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Publication numberUS6621121 B2
Publication typeGrant
Application numberUS 09/995,019
Publication dateSep 16, 2003
Filing dateNov 26, 2001
Priority dateOct 26, 1998
Fee statusPaid
Also published asCN1695251A, EP1449258A1, US6764889, US20020036319, US20040016963, WO2003046996A1
Publication number09995019, 995019, US 6621121 B2, US 6621121B2, US-B2-6621121, US6621121 B2, US6621121B2
InventorsBantval Jayant Baliga
Original AssigneeSilicon Semiconductor Corporation
Export CitationBiBTeX, EndNote, RefMan
External Links: USPTO, USPTO Assignment, Espacenet
Vertical MOSFETs having trench-based gate electrodes within deeper trench-based source electrodes
US 6621121 B2
Abstract
Vertical MOSFETs include a semiconductor substrate having a plurality of semiconductor mesas therein that are separated by a plurality of deep stripe-shaped trenches. These stripe-shaped trenches extend in parallel and lengthwise across the substrate in a first direction. A plurality of buried insulated source electrodes are formed in the in the plurality of deep stripe-shaped trenches. A plurality of insulated gate electrodes are also provided that extend in parallel across the plurality of semiconductor mesas and into shallow trenches defined within the plurality of buried insulated source electrodes. A surface source electrode is provided on the substrate. The surface source electrode is electrically connected to each of the buried source electrodes at multiple locations along the length of each buried source electrode and these multiple connections decrease the effective source electrode resistance and enhance device switching speed.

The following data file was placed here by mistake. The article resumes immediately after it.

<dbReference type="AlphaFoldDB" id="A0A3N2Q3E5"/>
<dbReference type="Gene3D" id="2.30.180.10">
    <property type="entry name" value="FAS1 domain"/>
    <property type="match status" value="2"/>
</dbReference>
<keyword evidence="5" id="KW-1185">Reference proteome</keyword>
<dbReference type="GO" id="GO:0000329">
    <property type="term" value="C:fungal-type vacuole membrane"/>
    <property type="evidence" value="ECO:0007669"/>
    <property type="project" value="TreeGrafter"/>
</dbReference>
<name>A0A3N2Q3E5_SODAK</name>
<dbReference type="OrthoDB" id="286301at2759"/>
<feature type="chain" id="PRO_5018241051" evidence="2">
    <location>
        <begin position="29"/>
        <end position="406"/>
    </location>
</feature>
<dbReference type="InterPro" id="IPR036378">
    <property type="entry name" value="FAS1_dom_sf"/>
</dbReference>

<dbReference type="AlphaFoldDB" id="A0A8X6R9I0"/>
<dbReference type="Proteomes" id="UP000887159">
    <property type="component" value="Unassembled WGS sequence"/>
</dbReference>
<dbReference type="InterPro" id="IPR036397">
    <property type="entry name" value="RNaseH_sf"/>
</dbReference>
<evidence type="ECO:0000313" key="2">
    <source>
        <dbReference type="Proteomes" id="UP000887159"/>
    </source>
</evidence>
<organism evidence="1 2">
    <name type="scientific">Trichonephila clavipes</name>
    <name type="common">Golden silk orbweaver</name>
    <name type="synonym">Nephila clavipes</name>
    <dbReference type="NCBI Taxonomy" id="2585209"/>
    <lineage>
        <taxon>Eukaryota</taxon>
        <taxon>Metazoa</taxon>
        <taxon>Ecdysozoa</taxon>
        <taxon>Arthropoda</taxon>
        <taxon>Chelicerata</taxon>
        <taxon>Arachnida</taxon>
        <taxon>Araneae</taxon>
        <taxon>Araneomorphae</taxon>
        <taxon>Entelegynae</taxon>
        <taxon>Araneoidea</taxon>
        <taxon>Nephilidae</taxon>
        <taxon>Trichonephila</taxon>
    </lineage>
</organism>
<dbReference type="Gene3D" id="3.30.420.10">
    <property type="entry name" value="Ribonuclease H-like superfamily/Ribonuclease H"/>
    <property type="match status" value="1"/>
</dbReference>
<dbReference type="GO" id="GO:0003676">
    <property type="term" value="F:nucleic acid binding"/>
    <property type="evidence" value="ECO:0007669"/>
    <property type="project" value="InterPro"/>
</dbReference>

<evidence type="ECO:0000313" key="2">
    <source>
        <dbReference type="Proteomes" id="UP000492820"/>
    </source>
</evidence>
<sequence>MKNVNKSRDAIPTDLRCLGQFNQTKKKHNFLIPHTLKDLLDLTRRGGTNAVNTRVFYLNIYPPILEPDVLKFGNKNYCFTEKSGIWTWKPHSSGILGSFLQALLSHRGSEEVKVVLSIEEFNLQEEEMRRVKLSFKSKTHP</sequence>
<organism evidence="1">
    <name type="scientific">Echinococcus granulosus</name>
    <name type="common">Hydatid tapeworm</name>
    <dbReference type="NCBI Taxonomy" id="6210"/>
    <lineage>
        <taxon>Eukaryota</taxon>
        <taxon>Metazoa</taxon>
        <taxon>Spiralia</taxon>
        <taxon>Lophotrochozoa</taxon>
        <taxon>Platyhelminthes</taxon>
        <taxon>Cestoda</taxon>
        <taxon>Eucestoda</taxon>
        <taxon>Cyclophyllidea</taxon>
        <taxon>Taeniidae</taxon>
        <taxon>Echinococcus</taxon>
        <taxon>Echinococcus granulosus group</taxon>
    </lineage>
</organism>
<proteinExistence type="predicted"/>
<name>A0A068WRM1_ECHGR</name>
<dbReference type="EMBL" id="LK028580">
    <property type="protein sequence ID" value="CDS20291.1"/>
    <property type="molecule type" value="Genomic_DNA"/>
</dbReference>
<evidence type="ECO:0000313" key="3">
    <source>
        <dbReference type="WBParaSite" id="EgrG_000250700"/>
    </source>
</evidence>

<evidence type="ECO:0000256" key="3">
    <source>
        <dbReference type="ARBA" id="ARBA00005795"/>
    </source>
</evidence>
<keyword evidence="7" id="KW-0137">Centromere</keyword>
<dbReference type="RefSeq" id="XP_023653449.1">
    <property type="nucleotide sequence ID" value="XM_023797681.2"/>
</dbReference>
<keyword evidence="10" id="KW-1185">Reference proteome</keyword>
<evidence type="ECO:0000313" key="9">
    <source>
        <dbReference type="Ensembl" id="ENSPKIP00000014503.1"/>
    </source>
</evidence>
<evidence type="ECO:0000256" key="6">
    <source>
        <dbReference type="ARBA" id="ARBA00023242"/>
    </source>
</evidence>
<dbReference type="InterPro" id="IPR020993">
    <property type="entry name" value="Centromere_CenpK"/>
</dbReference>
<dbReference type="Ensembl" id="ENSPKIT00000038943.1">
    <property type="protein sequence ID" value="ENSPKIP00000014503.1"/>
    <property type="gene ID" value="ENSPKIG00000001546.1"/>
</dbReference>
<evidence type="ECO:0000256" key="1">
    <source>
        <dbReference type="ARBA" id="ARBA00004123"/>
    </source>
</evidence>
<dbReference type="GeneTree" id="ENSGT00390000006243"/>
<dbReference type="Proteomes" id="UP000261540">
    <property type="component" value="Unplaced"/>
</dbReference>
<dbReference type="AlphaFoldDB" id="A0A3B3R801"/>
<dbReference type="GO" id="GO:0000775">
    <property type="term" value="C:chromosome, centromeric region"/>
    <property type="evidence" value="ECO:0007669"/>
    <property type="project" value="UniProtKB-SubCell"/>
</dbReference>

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Claims(11)
That which is claimed is:
1. A vertical MOSFET, comprising:
a semiconductor substrate having a plurality of semiconductor mesas therein that are separated by a plurality of deep stripe-shaped trenches that extend in parallel and lengthwise across said substrate in a first direction;
a plurality of buried insulated source electrodes in the plurality of stripe-shaped trenches;